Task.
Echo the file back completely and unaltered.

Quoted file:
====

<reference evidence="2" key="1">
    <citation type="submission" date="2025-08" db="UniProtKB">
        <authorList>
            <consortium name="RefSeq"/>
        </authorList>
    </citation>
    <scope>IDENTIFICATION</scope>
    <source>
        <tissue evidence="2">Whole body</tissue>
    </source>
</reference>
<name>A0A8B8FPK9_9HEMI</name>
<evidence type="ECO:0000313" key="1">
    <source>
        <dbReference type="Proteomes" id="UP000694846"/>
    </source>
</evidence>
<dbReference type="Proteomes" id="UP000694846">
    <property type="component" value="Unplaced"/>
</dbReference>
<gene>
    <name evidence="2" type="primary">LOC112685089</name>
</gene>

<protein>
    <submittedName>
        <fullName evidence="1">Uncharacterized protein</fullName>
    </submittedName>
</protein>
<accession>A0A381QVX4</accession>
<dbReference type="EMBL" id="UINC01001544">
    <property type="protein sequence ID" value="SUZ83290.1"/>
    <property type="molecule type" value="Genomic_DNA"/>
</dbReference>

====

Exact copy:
<reference evidence="2" key="1">
    <citation type="submission" date="2025-08" db="UniProtKB">
        <authorList>
            <consortium name="RefSeq"/>
        </authorList>
    </citation>
    <scope>IDENTIFICATION</scope>
    <source>
        <tissue evidence="2">Whole body</tissue>
    </source>
</reference>
<name>A0A8B8FPK9_9HEMI</name>
<evidence type="ECO:0000313" key="1">
    <source>
        <dbReference type="Proteomes" id="UP000694846"/>
    </source>
</evidence>
<dbReference type="Proteomes" id="UP000694846">
    <property type="component" value="Unplaced"/>
</dbReference>
<gene>
    <name evidence="2" type="primary">LOC112685089</name>
</gene>

<protein>
    <submittedName>
        <fullName evidence="1">Uncharacterized protein</fullName>
    </submittedName>
</protein>
<accession>A0A381QVX4</accession>
<dbReference type="EMBL" id="UINC01001544">
    <property type="protein sequence ID" value="SUZ83290.1"/>
    <property type="molecule type" value="Genomic_DNA"/>
</dbReference>